Estimated reading time: 5 minute(s)
I voted in the New York Republican Primary for Governor this morning (June 28, 2022). I cast my ballot for Mr. Lee Zeldin to be the GOP nominee for Governor in the November election, as I suggested I would in a humorous article about the very expensive direct mail efforts that Mr. Zeldin’s rival, Mr. Harry Wilson, undertook to win my vote (he should have invested in a better SMS app instead). Before continuing, I must make clear that I went to vote on a single occasion and I cast a single ballot. Now, in light of the fact that a single registered voter is only allowed to vote once, you may wonder why I need to underscore that I only voted once. The reason, pictured below, is that I received two “I Voted!” stickers from election workers.
One man. One vote. Two “I Voted!” stickers.
What in the world is going on?
Allow me to explain.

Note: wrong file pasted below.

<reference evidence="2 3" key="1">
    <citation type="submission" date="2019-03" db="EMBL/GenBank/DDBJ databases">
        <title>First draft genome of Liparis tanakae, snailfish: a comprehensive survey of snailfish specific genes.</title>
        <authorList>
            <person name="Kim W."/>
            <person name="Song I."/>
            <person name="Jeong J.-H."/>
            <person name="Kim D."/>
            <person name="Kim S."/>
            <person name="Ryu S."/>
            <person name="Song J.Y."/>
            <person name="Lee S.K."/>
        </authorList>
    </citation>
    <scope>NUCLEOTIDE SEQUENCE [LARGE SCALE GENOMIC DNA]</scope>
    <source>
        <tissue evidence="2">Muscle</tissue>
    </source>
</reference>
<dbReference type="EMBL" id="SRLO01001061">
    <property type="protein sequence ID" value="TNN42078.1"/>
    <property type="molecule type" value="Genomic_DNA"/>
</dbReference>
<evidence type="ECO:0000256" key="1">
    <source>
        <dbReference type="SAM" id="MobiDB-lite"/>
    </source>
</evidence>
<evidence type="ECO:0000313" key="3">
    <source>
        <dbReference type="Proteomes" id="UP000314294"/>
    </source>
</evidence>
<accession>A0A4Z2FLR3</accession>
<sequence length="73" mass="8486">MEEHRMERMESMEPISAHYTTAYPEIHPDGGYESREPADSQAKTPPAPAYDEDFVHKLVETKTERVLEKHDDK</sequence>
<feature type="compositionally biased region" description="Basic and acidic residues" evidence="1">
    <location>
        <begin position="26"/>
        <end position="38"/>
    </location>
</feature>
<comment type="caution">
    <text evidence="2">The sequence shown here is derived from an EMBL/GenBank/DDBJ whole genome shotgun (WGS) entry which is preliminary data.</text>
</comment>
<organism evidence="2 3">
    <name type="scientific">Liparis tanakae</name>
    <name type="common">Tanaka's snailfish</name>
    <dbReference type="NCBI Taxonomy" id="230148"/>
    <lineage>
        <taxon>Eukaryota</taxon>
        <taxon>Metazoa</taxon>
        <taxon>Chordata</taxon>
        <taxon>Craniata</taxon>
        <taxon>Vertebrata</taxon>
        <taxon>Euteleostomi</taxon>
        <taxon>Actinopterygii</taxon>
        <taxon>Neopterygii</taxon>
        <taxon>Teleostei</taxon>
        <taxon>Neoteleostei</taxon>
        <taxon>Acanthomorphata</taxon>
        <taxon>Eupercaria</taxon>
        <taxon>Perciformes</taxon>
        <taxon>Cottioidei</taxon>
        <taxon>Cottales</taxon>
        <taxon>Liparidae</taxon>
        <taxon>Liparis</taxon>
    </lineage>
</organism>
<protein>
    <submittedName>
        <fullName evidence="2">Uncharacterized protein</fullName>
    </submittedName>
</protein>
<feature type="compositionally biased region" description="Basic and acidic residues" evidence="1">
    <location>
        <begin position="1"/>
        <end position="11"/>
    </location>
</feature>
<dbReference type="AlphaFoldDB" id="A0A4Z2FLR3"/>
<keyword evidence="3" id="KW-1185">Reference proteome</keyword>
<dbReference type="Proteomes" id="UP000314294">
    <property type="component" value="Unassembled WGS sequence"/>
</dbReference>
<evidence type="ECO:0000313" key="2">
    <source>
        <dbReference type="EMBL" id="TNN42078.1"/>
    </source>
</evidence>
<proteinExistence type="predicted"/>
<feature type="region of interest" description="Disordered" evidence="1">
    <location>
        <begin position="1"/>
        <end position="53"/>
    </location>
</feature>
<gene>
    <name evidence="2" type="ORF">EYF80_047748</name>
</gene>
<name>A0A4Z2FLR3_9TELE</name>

I walked into my local voting place. After entering, I went to the table for my election and assembly district. I stood in line behind a young woman who was informed that she was not actually eligible to vote in either the Democrat or Republican primaries because she is not registered to vote for either party. While many states allow voters to vote in whichever party’s primary they happen to identify with for the purpose of that particular primary, New York restricts party primaries to registered party members. While there are many things that I do not like about New York elections – the State and City are correct in restricting primaries to registered party members. The woman was given the option of voting by affidavit, which she accepted. Her vote will never be counted, but maybe it is the thought that counts.